Women’s Soccer NOT Paid Less Than Male-Counterparts

Larry Elder destroys the wide-spread myth regarding the idea that the women’s soccer team is paid less than their male counterparts. The callers point was simple and powerful, in essense he was saying how could someone demand equal pay when they were chasing away viewers — which — lowers revenue. Rapinoe is solely responsible for the women’s soccer ratings to sink by 43% this year. The “Sage” also reads from a couple articles zeroing in on the lie (or myth if you like) of this position (they follow the video):

Here are the articles:

Here is the best comment from my YouTube Channel:

  • Please do a video review on the video what about the gender work place hours gap. The Average crowd for the National Women’s Soccer Leauge was 5,464 The Average Crowd for the Men’s MSL was 21,875. The Women’s season was 49 matches and the Men’s Season was 391 matches. Tickets were cheaper for the Women’s matches. The USA women’s team lost by 5 goals to 2 to an Under 15 boys team. The Australian National Women’s soccer team also lost by 7 goals to 0 to the Newcastle Jets Under 15 boys team.

Older Videos:

Christian Hoff Sommers

Sargon of Akkad – so – Rough Language, FYI:


MISES INSTITUTE


(MISES) …At Forbes, Mike Ozanian note that generally speaking, men’s soccer generates revenues at much higher levels:

The men’s World Cup in Russia generated over $6 billion in revenue, with the participating teams sharing $400 million , less than 7% of revenue. Meanwhile, the Women’s World Cup is expected to earn $131 million for the full four-year cycle 2019-22 and dole out $30 million to the participating teams.

But what about the US women’s team specifically?

According to the Wall Street Journal:

From 2016 to 2018, women’s games generated about $50.8 million in revenue compared with $49.9 million for the men, according to U.S. soccer’s audited financial statements. In 2016, the year after the World Cup, the women generated $1.9 million more than the men. Game revenues are made up mostly of ticket sales. In the last two years, at least, the men’s tally includes appearance fees that opposing teams pay the U.S. for games.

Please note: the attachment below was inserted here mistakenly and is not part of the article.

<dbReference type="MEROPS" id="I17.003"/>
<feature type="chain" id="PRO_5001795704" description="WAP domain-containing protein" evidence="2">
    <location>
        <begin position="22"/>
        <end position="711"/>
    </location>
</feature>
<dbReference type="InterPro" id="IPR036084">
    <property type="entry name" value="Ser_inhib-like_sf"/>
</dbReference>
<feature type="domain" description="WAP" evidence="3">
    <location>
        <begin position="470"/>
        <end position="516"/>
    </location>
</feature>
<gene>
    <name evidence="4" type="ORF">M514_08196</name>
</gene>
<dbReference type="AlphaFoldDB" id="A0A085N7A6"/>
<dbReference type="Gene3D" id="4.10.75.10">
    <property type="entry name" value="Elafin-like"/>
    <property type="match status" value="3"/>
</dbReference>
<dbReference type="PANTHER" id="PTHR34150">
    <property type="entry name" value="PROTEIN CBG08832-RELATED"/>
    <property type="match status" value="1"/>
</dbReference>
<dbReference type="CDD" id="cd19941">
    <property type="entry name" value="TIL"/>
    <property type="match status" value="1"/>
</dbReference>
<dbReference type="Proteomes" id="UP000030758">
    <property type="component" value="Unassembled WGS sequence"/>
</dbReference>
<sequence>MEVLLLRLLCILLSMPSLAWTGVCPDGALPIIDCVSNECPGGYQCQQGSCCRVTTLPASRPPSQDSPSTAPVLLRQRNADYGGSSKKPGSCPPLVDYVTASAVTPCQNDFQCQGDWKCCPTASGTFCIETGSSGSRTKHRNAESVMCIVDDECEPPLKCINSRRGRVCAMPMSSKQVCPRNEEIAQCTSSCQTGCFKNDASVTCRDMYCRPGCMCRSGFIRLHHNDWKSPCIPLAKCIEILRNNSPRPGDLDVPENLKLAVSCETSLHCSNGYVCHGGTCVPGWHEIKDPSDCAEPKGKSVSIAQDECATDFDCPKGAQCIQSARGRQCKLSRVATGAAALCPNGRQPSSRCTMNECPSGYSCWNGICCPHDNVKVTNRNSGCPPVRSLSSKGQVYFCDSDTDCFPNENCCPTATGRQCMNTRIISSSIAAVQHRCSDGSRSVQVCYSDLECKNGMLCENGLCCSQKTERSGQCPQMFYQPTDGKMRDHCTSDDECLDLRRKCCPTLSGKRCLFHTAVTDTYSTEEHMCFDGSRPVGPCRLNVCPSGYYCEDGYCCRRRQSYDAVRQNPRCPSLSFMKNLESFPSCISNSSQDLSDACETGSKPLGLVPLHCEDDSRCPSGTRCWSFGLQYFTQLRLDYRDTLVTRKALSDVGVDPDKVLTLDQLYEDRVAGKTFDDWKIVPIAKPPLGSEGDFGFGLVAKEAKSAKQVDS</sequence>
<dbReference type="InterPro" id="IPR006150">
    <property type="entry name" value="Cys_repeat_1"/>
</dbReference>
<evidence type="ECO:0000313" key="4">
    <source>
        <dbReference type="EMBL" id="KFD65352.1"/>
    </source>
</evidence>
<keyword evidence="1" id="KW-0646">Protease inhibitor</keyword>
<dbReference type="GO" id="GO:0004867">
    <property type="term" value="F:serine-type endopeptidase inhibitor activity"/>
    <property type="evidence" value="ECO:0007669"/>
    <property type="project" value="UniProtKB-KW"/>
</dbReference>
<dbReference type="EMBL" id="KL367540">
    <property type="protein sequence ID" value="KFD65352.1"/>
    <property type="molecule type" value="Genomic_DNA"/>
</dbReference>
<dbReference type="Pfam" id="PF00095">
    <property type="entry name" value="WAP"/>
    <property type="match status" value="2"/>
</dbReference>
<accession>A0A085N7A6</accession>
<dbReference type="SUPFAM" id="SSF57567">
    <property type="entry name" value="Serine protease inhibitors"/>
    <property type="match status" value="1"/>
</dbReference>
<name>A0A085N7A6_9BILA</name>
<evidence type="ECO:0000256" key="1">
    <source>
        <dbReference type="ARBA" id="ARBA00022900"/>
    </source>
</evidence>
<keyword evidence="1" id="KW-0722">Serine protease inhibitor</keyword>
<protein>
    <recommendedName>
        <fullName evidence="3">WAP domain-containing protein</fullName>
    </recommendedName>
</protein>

So, very recently, women have begun to outpace the men in ticket sales. But, as the WSJ admits: “ticket sales are only one revenue stream that the national teams help generate.”

And what about revenues from broadcasts? It seems that “TV ratings for U.S. men’s games tend to be higher than those for U.S. women’s games, according to data collected by U.S. Soccer.”

Moreover, Politifact was unable to confirm that total revenue is, in fact, higher for the women in recent years:

During the three years following the 2015 Women’s World Cup, the women’s team brought in slightly more revenue from games than the men’s team did. While marketing and sponsorships are sold as a bundle, there are anecdotal signs that the women’s brand is surging in popularity.

However, it’s harder to say whether the women are ultimately paid less than the men, due to the lack of transparency and the complicated variables that feed into the compensation. Several experts said the reality may be murkier than a shouted catchphrase [i.e., “equal pay!”] can capture.

For the sake of argument, let’s say the women do bring in more revenue. The fact this is such a recent development would help explain why the pay structure has yet to catch up with revenues. Moreover, if US Soccer is going to risk paying out-sized salaries and benefits, it’s going to have to first be comfortable that the women’s teams are a reliable and sustainable revenue source….

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